Bios Technika
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discipline and flourish
A diagnostic has two functions. The first is analytic. It facilitates the work of decomposition of complex wholes in order to test the logic on the basis of which composition has taken place. In diagnostics, the work of decomposition cannot be an end-in-itself. Rather, analysis must be followed by recomposition. This synthetic work is the second function of a diagnostic. A diagnostic is thus a device operating to distinguish and designate, as well as characterize and fashion categories and elements so as to give them an appropriate form (i.e. characterized by elective affinity, mutual consistency, coherence, and co-operability).

We began this work intending to produce a diagnosis of a new "problematization" or "rationality" taking shape in the world. Although the contours of what seemed to be emerging were vague, we had a strong sense arising from a great deal of discussion, analysis, seminar work, and reading, that whatever was taking shape could not be sufficiently characterized by reigning analytic doxa.

Whatever the terms "biopower" and "biopolitics" might mean - and they are being used in a growing number of ways, most of which seemed to us misleading and misguided - they are clearly not sufficient for understanding contemporary reality. Furthermore, we knew that Michel Foucault never had intended them to serve the undisciplined and heterogeneous uses to which they are currently being put. Foucault's focus had been historical and conceptual.

We oriented our efforts toward diagnosing what we took to be an emergent assemblage, approached from the vantage point of two stable apparatuses. The two apparatuses we designated "biopower" and "human dignity." Our aim was to characterize zones, such as bio-security and bio-ethics, in which elements of the two apparatuses were being destabilized and recombined. We resisted the familiar proposals that these apparatuses were either epochs, or reducible to one another. Rather, we understood "biopower" and "human dignity" as consisting of quite specific, if heterogeneous elements, such as objects and practices, elements in flux and in the course of re-assemblage.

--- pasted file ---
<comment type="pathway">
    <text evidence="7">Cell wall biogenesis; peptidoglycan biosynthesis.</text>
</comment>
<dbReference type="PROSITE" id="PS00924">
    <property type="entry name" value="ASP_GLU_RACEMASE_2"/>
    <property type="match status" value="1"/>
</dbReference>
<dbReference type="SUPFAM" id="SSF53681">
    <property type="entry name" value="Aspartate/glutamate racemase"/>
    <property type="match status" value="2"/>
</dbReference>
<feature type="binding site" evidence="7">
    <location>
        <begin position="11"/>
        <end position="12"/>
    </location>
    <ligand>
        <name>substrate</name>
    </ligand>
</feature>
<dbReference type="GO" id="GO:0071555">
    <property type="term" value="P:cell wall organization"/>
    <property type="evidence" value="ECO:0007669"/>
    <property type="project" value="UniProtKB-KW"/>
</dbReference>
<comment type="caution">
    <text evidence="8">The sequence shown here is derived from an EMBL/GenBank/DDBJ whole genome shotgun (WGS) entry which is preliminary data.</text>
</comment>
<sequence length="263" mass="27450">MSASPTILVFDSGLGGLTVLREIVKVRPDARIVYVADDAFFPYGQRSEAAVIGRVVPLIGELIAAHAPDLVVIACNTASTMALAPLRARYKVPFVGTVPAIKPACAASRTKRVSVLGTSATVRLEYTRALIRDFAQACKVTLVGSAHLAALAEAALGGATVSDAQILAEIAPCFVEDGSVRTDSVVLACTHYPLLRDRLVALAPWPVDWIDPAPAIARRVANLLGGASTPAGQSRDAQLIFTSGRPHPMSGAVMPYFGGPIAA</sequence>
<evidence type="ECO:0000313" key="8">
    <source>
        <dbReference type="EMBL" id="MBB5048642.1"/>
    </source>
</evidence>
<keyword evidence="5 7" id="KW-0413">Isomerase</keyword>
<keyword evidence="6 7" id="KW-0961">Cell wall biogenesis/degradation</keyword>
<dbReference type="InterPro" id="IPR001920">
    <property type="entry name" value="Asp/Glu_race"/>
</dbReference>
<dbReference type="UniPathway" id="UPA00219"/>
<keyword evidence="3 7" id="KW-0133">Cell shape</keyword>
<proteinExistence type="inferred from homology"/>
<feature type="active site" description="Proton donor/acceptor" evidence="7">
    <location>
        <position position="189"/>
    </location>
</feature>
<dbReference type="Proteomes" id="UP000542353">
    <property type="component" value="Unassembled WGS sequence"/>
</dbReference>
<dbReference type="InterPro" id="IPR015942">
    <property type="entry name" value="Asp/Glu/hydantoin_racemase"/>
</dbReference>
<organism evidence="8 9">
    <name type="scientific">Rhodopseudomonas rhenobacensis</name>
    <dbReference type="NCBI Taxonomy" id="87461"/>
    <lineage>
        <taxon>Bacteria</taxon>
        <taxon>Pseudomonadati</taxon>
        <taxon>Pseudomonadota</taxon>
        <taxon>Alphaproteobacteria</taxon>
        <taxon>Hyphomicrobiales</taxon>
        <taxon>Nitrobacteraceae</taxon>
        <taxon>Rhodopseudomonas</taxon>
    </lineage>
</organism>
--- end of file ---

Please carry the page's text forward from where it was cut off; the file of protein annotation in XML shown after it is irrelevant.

After sustained work we concluded that it is currently premature to diagnose a new "problematization" or "rationality." We decided to move from characterizing a rationality to attempting to distinguish the contours of the problematization to which it was presumably a response. Even there, however, after two semesters' travail with multiple empirical projects laid out and discussed, it gradually began to seem likely that even the task of attempting to distinguish and characterize the parameters of an emergent problematization in anything like a comprehensive manner was premature. Unlike the question of what problematization comes "after" biopower, however, the challenge of specifying the vectors and contours of an emergent problem-space remains, in our view, a valid one. Consequently, we decided to return to the concrete: our site of inquiry and the actual practices being elaborated.

Our correction of course proved to be serendipitous, providing the means of rectification that we lacked. It led us to conclude that what we needed currently was a diagnostic of equipment. Said another way, following Max Weber, we shifted our attention from the attempt to characterize the "actual interconnections of things," to an attempt to distinguish "the conceptual interconnections of problems" with the hope that we would be "opening up significant new points of view." Such points of view, we came to think, would be significant to the degree that we could transform these perspectives into actual practices. The production of actual practices, after all, is what equipment, as we understand it, is all about.
We decided that the next critical step was to construct a diagnostic. This diagnostic work should assist us in experimenting with and adjusting practices in our particular project, but should leave open the broader issue of whether or not a distinctive figure is emerging within and along side of existing figures, as responses to and factors in shifts in a larger problematization.

The diagnostic that we have developed is composed of three figures and their equipmental correlates. The purpose of the diagnostic is to distinguish, designate, characterize, and fashion the third figure and its equipmental correlates. The three figures in our diagnostic include two well recognized if often misinterpreted figures, Biopower and Human Dignity, and an emerging constellation of elements that are being brought into relation to one another and may well be coalescing into a third figure. Provisionally, we name this emergent configuration Synthetic Anthropos.

The term Synthetic Anthropos is a placeholder. It draws attention to the ways in which real-world problems are being taken up through the redesign and reconfiguration of pathways so as to produce significant new forms. Examples of this work include synthetic biology, bio-complexity, and bio-security, to name three sites where re-assemblage of elements is underway.